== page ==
In one giant leap for corporate space exploration, Boeing launched its Starliner spacecraft into orbit for the first time Friday, a historic step in a modern space race dominated this time by billionaires and U.S. companies.
Although the launch was successful, NASA said the Starliner "is not in its planned orbit" after suffering an "off-nominal" orbital insertion.
"Boeing has spacecraft control. The guidance and control team is assessing their next maneuver," the agency said in a statement Friday morning. "The spacecraft currently is in a stable configuration while flight controllers are troubleshooting."
Part of NASA's Commercial Crew Program, the Starliner is heading to the International Space Station where it is slated to dock before returning to Earth on Dec. 28.
"Being on the cusp of this huge moment in history is really exciting," Trip Healey, NASA’s mission manager of the launch, said in a statement.
The launch is an "exciting milestone in the commercial space race and in NASA’s partnering with commercial companies like Boeing," Phil Larson, an Obama administration space adviser, told ABC News.
While the Starliner isn't carrying any humans this time, a test dummy clad in a red bandanna and dubbed Rosie the Rocketeer (a nod to the iconic World War II-era Rosie the Riveter) is on board, equipped with hundreds of sensors to measure what the flight will be like for future astronauts.
If the test flight goes smoothly, Boeing will schedule a crewed flight for the Starliner in 2020 that is set to be commanded by the company's first corporate test pilot astronaut, Chris Ferguson.
Ferguson commanded the last NASA Space Shuttle mission before the U.S. ended the program in 2011. Since the Space Shuttle program was retired, the U.S. has been forced to rely on buying seats from Russia -- despite political tensions between the nations -- in order to send American astronauts to the ISS.
Boeing has indicated that the Starliner will help restore some of America's independence so it won't have to rely on foreign governments for space flights.
"It will be a really exciting moment for the United States to have American astronauts on an American launch pad on an American spacecraft again," Larson told ABC News.
"It’s kind of another Wright Brothers moment in space -- we are testing a new system, with a new partnership with NASA to gain United States space exploration capabilities back," he added. "And we are doing it at a cost that is much lower to the taxpayer than has traditionally been done in the past decades."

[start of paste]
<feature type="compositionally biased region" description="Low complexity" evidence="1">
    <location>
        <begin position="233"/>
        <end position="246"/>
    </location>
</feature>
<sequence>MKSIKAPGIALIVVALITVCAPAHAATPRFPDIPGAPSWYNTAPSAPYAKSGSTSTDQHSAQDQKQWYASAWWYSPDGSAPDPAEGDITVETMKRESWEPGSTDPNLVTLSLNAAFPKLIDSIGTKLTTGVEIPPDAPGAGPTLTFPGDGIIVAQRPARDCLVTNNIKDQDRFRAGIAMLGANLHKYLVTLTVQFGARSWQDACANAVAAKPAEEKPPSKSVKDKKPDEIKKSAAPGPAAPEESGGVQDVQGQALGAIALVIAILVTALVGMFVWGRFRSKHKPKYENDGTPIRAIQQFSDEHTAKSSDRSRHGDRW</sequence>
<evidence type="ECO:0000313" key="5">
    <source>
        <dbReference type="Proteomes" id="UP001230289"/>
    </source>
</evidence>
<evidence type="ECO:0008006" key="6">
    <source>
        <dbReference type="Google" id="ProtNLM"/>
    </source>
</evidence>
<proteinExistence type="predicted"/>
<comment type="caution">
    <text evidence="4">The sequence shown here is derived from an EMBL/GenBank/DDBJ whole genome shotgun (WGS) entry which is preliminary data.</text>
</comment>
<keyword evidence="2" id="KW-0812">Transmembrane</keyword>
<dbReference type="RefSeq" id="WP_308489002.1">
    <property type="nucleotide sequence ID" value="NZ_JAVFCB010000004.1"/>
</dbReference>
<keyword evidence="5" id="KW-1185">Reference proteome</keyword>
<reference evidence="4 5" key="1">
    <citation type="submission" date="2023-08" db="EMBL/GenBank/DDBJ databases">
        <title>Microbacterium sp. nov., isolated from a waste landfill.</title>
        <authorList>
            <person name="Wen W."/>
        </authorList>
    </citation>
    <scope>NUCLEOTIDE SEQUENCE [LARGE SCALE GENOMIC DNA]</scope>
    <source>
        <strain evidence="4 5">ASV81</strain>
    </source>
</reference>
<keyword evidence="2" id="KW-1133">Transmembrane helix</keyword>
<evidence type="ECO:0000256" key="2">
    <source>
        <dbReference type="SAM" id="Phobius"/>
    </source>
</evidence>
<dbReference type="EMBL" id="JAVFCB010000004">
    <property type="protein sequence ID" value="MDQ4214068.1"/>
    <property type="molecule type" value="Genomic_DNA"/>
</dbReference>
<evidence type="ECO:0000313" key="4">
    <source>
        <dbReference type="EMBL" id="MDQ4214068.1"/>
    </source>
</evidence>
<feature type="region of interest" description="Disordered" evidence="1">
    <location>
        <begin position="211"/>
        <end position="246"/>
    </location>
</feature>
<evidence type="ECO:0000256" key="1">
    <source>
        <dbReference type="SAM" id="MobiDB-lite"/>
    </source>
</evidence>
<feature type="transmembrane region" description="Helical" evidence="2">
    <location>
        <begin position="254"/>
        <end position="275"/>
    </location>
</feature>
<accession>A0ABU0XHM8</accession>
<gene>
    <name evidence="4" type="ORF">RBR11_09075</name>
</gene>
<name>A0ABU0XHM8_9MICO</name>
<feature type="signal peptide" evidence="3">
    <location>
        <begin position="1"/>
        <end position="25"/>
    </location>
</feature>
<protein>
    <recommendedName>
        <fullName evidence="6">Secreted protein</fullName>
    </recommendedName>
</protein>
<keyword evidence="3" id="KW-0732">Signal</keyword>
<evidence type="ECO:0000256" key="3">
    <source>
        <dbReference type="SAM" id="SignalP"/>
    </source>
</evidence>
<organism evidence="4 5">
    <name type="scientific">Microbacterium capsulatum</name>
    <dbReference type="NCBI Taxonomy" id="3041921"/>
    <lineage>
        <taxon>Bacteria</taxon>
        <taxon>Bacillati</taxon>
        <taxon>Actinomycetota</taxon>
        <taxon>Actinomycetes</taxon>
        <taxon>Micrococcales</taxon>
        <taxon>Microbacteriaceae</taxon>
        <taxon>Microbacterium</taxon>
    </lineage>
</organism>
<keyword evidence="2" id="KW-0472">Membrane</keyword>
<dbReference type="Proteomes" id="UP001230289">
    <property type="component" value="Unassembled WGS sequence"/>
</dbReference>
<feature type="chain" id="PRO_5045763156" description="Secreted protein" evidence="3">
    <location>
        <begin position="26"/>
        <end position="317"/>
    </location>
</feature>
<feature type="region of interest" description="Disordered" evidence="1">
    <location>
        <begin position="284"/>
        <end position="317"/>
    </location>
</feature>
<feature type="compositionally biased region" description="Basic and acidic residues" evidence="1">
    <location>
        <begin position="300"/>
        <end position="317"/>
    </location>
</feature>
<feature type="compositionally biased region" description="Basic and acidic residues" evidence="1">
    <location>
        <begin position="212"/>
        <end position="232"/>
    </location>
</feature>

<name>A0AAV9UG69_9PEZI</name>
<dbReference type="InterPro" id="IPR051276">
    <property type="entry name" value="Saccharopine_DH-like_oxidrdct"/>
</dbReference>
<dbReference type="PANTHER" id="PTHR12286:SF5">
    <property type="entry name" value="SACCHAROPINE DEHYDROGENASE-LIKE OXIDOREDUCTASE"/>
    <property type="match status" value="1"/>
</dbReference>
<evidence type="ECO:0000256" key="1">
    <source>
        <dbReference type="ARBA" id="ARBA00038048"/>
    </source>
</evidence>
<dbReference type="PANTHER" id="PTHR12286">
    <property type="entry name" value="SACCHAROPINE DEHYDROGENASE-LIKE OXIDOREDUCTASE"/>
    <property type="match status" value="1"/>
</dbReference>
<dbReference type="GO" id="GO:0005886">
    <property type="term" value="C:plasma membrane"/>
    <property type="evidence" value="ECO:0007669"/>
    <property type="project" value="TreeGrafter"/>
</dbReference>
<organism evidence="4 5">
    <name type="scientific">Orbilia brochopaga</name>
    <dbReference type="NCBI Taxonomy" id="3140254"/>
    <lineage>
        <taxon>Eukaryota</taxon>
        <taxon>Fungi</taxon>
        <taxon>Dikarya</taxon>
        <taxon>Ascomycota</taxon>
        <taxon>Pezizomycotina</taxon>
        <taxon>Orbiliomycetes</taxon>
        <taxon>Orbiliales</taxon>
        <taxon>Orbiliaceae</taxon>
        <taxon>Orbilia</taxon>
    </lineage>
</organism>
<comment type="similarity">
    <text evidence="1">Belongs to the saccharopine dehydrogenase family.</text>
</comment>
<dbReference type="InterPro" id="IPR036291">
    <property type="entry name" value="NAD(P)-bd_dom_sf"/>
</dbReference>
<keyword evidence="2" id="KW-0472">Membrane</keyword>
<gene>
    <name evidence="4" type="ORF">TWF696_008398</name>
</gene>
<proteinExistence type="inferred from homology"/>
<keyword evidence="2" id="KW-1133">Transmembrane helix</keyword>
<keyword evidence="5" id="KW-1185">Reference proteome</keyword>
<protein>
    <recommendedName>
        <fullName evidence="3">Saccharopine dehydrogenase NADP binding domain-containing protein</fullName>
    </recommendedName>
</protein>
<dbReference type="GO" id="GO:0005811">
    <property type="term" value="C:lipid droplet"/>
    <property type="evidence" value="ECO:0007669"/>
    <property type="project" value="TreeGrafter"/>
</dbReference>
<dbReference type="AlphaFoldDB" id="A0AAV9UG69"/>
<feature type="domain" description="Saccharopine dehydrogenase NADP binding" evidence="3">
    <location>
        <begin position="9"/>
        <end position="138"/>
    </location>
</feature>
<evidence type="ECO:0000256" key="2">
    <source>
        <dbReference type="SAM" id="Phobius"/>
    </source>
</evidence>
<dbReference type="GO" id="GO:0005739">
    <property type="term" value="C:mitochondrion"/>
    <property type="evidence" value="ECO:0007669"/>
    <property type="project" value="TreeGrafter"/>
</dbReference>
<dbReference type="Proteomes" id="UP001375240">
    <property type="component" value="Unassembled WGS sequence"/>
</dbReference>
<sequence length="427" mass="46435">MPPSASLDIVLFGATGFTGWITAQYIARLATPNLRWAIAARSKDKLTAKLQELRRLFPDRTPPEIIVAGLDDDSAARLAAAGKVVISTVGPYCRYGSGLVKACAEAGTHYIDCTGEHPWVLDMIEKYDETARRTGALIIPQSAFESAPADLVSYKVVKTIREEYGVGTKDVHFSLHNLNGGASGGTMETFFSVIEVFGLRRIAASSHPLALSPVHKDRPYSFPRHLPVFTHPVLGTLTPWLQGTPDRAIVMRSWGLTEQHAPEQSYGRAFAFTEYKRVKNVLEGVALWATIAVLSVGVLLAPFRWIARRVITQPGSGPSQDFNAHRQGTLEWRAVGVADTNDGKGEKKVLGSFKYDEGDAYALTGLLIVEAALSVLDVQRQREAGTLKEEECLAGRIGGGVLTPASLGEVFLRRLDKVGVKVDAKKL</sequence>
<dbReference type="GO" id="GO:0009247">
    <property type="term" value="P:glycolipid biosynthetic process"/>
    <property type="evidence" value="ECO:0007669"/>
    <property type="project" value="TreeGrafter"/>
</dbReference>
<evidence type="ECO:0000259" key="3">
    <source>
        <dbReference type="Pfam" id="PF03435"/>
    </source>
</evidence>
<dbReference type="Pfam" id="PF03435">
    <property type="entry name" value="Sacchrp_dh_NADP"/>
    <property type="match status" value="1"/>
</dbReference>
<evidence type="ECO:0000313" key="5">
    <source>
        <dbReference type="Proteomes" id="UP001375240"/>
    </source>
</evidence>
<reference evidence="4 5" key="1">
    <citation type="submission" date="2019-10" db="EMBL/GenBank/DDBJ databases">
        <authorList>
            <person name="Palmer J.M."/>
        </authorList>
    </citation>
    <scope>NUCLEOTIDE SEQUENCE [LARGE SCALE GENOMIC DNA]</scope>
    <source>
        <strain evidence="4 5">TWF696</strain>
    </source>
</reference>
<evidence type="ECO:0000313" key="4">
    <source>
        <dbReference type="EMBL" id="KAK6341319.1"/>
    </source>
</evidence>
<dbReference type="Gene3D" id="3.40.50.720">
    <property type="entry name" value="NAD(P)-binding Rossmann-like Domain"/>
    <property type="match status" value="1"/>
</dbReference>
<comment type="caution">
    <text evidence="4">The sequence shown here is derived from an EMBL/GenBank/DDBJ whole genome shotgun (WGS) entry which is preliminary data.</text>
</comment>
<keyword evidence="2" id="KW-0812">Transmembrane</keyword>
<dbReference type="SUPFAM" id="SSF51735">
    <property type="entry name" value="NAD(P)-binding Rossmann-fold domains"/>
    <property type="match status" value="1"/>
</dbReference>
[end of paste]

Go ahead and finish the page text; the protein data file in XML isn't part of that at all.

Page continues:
Boeing has also emphasized the national economic impact of the Starliner, saying more than 425 suppliers in 37 states contributed to help create the spaceship.
Moreover, the reusable spacecraft could be used in the near future to transport not just NASA and commercial astronauts, but private riders as well.
'A new era in space exploration'
Boeing's milestone Starliner launch comes as many private companies have invested significantly in space exploration technologies.
From Elon Musk's SpaceX to Jeff Bezos' Blue Origin, a growing number of billionaire-backed spaceflight groups have their eye on the final frontier.
"We are in this new era in space exploration where you are having companies competing with each other over who can have the best spacecraft," Larson, who worked at SpaceX before becoming assistant dean at the University of Colorado Boulder's College of Engineering and Applied Science, said.
Larson sees the competition ultimately bringing benefits for NASA and the future of space exploration.
"It's great to keep the competition alive. The Boeing milestone will just push others to work harder and to attain their goals as well," he said. "The impact of all of this is a better product for NASA and the taxpayers."
For the longest time, cost has been the largest hindrance for human space flight. The corporate world entering the space race is expected to significantly lower costs, which could bring about the budding space tourism industry, according to Larson.
"This commercial space race has the potential to not only create new technologies but also lower the cost and increase the access to space, as you see now with Boeing, with SpaceX, with Blue Origin, with Virgin Galactic," he said.
"In humanity's history, only about 550 people have been to space," he added. "You could see that number double or triple in a matter of five or ten years."
In addition, the new space race is "not just one race for flags and footprints," Larson said, but rather it's "multiple races."
"What's exciting about a commercial space race is there is many different races going on. There is space tourism, there is science and exploration, there is the race to save planet Earth in the climate crisis, there is the race to find life in space," he said.